The two permanent index funds, as well as the recommendation for the rotating fund are listed on the Upgrading Recommendations page. As an example, a reader with $100,000 of bond money to invest would invest $50,000 in the currently recommended rotating fund. The remainder would be split between the Vanguard Short-Term and Intermediate-Term indexes, with $25,000 going into each.

Upgrading significantly boosted returns

The table at right shows the backtested results of this approach since 1996. This was as far back as the data was available for the various funds in the bond universe we were testing. The first column in the table shows the results of a benchmark — Vanguard’s Total Bond Market Index — that is representative of bond-market performance as a whole. The “rotating bond” middle column breaks out the performance of the single fund being Upgraded within this strategy. The final “Blend” column shows the overall performance of our new bond strategy investing 50% of the portfolio in the actively managed rotating fund and 50% in passive bond-index funds.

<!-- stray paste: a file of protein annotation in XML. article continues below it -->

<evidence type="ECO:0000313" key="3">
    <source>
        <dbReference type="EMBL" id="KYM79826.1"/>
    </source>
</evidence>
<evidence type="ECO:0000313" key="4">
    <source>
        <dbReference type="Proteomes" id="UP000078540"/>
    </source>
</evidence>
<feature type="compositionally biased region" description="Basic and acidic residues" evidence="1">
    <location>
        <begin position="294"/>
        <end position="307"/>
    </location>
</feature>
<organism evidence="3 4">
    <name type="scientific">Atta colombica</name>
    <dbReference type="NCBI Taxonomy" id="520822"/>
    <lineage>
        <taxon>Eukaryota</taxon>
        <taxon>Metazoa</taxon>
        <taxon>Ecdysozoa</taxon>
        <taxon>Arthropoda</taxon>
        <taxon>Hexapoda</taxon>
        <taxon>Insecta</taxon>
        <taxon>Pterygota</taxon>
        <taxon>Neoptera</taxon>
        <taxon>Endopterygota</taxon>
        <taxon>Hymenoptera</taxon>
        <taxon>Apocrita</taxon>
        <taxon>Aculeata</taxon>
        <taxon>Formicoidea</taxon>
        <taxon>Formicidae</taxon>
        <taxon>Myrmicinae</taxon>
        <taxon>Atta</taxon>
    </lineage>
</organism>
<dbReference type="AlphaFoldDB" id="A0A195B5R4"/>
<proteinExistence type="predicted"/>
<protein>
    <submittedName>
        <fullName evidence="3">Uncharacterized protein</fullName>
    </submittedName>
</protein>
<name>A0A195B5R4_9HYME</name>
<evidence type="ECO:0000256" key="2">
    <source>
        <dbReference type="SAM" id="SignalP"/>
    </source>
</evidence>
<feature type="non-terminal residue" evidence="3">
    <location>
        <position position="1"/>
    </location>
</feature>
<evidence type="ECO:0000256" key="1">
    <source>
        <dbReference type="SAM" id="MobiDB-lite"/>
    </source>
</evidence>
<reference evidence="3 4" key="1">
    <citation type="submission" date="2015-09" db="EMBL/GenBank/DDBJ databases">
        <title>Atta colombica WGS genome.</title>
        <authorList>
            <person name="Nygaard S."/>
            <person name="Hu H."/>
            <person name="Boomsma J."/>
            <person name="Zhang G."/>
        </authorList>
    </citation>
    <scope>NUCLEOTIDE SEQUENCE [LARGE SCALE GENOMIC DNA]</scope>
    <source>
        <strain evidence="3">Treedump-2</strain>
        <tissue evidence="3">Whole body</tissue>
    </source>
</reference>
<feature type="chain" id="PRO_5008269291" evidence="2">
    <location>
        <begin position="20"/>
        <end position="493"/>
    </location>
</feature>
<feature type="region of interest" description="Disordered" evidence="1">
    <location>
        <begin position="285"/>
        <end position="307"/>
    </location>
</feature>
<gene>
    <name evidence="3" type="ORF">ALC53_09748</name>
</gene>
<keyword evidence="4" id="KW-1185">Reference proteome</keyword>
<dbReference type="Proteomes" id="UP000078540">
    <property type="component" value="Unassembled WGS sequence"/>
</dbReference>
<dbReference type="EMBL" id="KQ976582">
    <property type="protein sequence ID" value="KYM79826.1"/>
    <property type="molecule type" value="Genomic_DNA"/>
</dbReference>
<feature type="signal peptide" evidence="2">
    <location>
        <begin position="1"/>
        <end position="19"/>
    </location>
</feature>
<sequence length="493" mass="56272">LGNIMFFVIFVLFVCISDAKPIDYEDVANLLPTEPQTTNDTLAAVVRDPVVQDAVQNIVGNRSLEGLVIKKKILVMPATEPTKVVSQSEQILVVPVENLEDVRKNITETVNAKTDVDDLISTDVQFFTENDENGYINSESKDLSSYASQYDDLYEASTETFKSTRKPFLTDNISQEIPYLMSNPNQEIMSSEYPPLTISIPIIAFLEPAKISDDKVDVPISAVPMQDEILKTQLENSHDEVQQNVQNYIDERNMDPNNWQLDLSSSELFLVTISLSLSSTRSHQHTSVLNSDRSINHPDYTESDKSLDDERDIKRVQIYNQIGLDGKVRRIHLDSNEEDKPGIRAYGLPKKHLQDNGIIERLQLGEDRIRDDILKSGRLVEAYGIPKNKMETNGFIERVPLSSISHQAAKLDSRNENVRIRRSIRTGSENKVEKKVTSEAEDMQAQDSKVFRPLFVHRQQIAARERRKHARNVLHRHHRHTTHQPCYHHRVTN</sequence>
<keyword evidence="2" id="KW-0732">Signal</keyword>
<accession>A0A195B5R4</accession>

In looking at the table, it’s clear that the new Upgrading piece (the rotating bond) produced significantly higher returns than either the overall bond market or the blended approach. While this is obviously attractive, we have two reasons for not simply using the rotating bond by itself.